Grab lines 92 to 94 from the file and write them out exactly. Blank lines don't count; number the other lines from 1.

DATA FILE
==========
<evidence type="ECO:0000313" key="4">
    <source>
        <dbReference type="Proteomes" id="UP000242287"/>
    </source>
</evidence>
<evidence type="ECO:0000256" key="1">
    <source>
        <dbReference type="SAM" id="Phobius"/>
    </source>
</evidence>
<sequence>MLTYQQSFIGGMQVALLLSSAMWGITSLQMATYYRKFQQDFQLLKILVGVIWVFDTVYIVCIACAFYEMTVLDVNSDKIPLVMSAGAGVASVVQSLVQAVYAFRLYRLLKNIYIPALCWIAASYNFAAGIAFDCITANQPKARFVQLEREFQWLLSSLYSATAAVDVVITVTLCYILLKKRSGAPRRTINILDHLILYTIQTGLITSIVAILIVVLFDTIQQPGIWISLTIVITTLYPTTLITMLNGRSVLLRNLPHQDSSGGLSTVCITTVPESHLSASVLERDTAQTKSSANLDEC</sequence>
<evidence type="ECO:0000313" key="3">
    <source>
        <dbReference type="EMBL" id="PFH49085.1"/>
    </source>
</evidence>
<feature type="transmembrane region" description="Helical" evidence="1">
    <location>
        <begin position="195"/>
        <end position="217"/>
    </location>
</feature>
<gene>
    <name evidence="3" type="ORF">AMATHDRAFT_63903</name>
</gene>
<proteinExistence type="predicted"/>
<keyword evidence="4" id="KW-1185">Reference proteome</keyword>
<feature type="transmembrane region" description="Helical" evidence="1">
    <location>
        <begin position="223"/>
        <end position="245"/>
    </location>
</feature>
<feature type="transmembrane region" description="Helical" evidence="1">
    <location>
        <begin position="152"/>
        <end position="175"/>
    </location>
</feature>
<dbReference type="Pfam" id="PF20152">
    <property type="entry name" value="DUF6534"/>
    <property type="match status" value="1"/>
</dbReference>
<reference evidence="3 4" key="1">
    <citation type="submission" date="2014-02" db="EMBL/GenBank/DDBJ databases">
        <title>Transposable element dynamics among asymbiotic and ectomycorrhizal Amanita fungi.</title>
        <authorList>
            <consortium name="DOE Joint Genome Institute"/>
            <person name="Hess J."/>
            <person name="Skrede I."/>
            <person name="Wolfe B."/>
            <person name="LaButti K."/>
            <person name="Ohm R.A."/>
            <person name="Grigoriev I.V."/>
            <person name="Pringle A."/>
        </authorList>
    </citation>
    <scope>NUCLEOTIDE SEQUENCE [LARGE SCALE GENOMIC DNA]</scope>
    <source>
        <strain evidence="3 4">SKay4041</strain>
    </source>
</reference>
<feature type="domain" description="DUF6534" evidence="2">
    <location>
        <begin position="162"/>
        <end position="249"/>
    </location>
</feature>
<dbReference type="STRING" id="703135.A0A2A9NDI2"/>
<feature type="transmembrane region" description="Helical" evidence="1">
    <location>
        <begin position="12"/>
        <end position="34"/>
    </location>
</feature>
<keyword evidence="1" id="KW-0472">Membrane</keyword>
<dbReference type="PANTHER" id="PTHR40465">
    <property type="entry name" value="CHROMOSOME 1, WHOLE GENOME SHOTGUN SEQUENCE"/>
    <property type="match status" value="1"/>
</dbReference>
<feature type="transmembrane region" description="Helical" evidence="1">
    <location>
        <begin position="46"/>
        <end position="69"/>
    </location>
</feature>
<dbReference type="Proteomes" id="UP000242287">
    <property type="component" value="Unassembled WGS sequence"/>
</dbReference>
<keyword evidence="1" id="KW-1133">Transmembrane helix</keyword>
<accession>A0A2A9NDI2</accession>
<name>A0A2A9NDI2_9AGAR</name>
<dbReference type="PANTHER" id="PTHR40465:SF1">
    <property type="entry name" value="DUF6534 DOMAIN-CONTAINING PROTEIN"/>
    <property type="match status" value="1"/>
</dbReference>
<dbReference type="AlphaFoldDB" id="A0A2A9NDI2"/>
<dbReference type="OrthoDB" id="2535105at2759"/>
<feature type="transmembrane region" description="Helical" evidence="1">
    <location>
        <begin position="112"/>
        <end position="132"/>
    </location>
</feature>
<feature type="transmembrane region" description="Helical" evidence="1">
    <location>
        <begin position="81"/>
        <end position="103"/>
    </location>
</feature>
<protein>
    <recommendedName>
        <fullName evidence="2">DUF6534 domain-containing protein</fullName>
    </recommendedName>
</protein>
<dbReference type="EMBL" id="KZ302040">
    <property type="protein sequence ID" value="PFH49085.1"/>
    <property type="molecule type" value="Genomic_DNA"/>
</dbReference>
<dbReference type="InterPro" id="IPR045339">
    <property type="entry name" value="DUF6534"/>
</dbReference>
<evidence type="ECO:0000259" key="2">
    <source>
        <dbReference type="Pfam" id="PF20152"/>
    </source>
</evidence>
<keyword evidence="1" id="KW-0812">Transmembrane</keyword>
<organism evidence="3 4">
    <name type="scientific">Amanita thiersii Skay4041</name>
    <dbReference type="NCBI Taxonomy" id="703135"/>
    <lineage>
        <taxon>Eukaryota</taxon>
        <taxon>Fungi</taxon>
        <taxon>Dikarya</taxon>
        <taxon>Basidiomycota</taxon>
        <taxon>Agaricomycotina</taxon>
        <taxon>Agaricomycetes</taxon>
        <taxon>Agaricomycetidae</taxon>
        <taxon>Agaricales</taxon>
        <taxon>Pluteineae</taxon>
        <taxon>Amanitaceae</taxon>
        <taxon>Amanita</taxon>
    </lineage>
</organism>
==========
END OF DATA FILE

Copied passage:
<name>A0A2A9NDI2_9AGAR</name>
<dbReference type="PANTHER" id="PTHR40465:SF1">
    <property type="entry name" value="DUF6534 DOMAIN-CONTAINING PROTEIN"/>